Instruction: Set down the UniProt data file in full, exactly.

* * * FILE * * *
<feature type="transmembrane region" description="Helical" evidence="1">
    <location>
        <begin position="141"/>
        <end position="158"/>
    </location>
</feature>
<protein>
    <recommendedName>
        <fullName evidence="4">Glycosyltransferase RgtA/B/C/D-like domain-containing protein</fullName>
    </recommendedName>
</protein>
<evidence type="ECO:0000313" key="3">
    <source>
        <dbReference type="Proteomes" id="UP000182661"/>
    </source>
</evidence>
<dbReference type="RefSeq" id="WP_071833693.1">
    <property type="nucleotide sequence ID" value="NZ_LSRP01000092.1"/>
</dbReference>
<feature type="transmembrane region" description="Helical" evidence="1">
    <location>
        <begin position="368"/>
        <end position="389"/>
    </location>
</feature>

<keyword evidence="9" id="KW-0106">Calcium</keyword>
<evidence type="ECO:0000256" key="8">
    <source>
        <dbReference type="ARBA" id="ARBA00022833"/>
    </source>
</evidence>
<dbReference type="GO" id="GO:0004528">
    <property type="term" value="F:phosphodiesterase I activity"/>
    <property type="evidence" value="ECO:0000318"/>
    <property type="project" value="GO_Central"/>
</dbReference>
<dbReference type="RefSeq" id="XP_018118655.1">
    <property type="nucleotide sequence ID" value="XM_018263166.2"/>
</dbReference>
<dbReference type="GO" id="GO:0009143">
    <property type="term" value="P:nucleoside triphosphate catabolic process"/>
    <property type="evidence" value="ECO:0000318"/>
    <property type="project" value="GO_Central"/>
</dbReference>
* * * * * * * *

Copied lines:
<feature type="transmembrane region" description="Helical" evidence="1">
    <location>
        <begin position="141"/>
        <end position="158"/>
    </location>
</feature>
<protein>
    <recommendedName>
        <fullName evidence="4">Glycosyltransferase RgtA/B/C/D-like domain-containing protein</fullName>
    </recommendedName>
</protein>
<evidence type="ECO:0000313" key="3">
    <source>
        <dbReference type="Proteomes" id="UP000182661"/>
    </source>
</evidence>
<dbReference type="RefSeq" id="WP_071833693.1">
    <property type="nucleotide sequence ID" value="NZ_LSRP01000092.1"/>
</dbReference>
<feature type="transmembrane region" description="Helical" evidence="1">
    <location>
        <begin position="368"/>
        <end position="389"/>
    </location>
</feature>

<keyword evidence="9" id="KW-0106">Calcium</keyword>
<evidence type="ECO:0000256" key="8">
    <source>
        <dbReference type="ARBA" id="ARBA00022833"/>
    </source>
</evidence>
<dbReference type="GO" id="GO:0004528">
    <property type="term" value="F:phosphodiesterase I activity"/>
    <property type="evidence" value="ECO:0000318"/>
    <property type="project" value="GO_Central"/>
</dbReference>
<dbReference type="RefSeq" id="XP_018118655.1">
    <property type="nucleotide sequence ID" value="XM_018263166.2"/>
</dbReference>
<dbReference type="GO" id="GO:0009143">
    <property type="term" value="P:nucleoside triphosphate catabolic process"/>
    <property type="evidence" value="ECO:0000318"/>
    <property type="project" value="GO_Central"/>
</dbReference>